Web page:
Chinese Grads 'Go West' to Serve in Provinces

Wang Fengbin, 25, a psychology graduate, advises students and teachers at a middle school in the Xinjiang region.
Wang Fengbin, 25, a psychology graduate, advises students and teachers at a middle school in the Xinjiang region. (By Edward Cody -- The Washington Post)
By Edward Cody
Washington Post Foreign Service
Friday, June 15, 2007

AWATI, China -- Clad in an official-looking white smock, the newly minted doctor leaned over the Uighur peasant woman lying facedown on a consultation table. One by one, he removed several glass suction cups he had fixed to her lower back to ease her pain.

"There you are," Liu Yonggang told her in Mandarin Chinese after the last cup was pried off with a loud smack. The woman, who spoke the Turkic language of this area's native Uighur population, smiled to show her gratitude. "Be sure to come back tomorrow for another treatment," Liu added.

Liu, 25, came clear across the country to treat families here, from a leafy medical school campus in China's east to this village of sunbaked dirt lanes in China's far western Xinjiang autonomous region. He was sent by the Communist Party Youth League, which for each of the past five years has selected 10,000 volunteers to help people in China's least developed, and often ethnically strained, regions.

The Go West program, as it is known, encourages freshly graduated teachers, engineers, agronomists, administrators and doctors to pledge one or two years to the cause.

The program reflects a long-standing party doctrine encouraging students to take their knowledge to the countryside and share it with peasants -- a policy that led to compulsory service and massive disruptions during the Cultural Revolution. But it also fits smoothly into a government campaign to develop China's remote western reaches more swiftly and integrate their ethnic minorities into an economic and political system run by the majority Han Chinese.

University students, encouraged by telephone solicitations from Youth League officials and a burst of propaganda every spring, have responded in increasingly large numbers. Party officials announced recently that 60,000 graduates applied this year for the 10,000 posts being staffed. Volunteers were motivated by a desire to help the less fortunate, some of them said in interviews, but also by a sense of adventure and a desire to avoid facing the increasingly difficult search for a job after graduation.

From among the applicants, candidates are chosen on the basis of loyalty to party doctrine, physical health and psychological stability, in addition to competence in their field, officials explained. Although ideological orthodoxy is at the top of the list of requirements, the officials said, only about a fourth of those chosen in past years have been party members. Hou Baosen, the program's deputy director, told a youth-oriented Web site that volunteers above all must have a "loving heart."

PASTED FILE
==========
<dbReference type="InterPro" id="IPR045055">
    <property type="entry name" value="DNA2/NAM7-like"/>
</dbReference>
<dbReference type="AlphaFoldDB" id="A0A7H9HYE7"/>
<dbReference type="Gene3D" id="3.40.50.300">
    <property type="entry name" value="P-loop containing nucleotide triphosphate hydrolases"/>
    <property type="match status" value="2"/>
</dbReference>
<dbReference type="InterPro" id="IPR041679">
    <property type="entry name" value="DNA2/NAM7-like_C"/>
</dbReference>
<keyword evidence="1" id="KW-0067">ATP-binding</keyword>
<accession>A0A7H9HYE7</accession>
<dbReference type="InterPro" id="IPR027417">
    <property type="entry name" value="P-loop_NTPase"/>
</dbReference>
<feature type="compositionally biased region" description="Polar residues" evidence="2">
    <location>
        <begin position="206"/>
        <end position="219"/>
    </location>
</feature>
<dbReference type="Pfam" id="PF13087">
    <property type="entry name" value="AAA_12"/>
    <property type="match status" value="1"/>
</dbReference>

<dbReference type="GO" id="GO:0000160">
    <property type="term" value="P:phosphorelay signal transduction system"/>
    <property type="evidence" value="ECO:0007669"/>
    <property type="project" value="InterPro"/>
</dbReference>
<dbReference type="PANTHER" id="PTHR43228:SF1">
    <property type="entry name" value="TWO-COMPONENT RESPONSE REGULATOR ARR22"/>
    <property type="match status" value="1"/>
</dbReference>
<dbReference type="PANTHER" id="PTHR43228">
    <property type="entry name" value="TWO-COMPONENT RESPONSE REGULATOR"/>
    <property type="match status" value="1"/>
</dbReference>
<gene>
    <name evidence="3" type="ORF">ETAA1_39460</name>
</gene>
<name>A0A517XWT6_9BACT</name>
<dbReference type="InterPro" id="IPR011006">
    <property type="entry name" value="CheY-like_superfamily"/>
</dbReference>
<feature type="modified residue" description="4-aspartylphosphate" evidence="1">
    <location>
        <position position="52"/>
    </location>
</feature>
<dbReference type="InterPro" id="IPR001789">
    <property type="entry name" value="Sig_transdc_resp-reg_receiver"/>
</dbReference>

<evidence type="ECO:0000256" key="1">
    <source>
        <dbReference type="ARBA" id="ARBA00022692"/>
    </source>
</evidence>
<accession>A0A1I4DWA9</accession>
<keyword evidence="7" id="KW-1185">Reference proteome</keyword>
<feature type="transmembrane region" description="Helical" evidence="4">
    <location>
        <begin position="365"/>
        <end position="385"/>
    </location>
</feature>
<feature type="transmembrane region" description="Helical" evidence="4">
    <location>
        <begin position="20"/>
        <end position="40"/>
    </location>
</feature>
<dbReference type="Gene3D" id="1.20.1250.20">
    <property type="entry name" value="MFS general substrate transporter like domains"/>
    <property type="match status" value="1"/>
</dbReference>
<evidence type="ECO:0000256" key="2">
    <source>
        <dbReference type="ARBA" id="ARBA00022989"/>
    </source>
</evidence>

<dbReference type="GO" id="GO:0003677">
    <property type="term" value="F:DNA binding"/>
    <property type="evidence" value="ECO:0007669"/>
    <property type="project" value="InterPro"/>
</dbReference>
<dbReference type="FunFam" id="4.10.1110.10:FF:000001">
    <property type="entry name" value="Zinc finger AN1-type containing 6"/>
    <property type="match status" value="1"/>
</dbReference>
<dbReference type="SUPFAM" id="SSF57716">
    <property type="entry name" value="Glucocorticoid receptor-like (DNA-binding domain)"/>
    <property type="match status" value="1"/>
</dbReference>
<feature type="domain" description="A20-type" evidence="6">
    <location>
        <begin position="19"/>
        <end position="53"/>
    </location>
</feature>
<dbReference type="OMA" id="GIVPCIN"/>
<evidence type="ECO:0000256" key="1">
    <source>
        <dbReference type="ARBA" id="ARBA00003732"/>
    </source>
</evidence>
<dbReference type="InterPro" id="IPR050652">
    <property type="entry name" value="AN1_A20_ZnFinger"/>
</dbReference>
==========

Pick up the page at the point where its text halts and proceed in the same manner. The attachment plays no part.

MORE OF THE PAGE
The volunteers are sent to Tibet and to Yunnan and other provinces, where the experience can be something of a jolt. When Liu showed up last summer in Awati, in the dry flatlands of Xinjiang about 200 miles south of Urumqi, he was assigned primitive quarters with unadorned concrete walls. Aside from books and television, Awati offered nothing to do at night but rest up for the next day's line of patients. A couple of hole-in-the wall restaurants serve tasty Xinjiang noodles and roast lamb, but close soon after dusk.

In any case, most of the locals speak their own language and have their own Muslim customs. They have little in common with a Han Chinese doctor from the prosperous northeast that is two time zones and several eras away.

The Youth League had organized a week of familiarization lectures in Urumqi before Liu's arrival in Awati, he recalled, so he knew what to expect. But his greatest attribute might have been his own background. Like many of the volunteers, Liu came from a farming family, inured to living close to the earth and imbued with small-town values.

For volunteers from China's large cities, the shock sometimes is not so easy to overcome. One volunteer who left the comforts of Shanghai was so put off by life with the peasants that he opted out, officials recalled.

Wang Fengbin, a psychology graduate of Shandong Normal University, said his time as a student adviser in Korla, near here, has taught him a lot about Xinjiang. Growing up in the northeast, he said, he envisioned this vast territory as backward and desperately poor. He was surprised by the comforts of life in Korla, a city of 300,000, he said. The richness of surrounding fruit orchards and vegetable fields also was unexpected.

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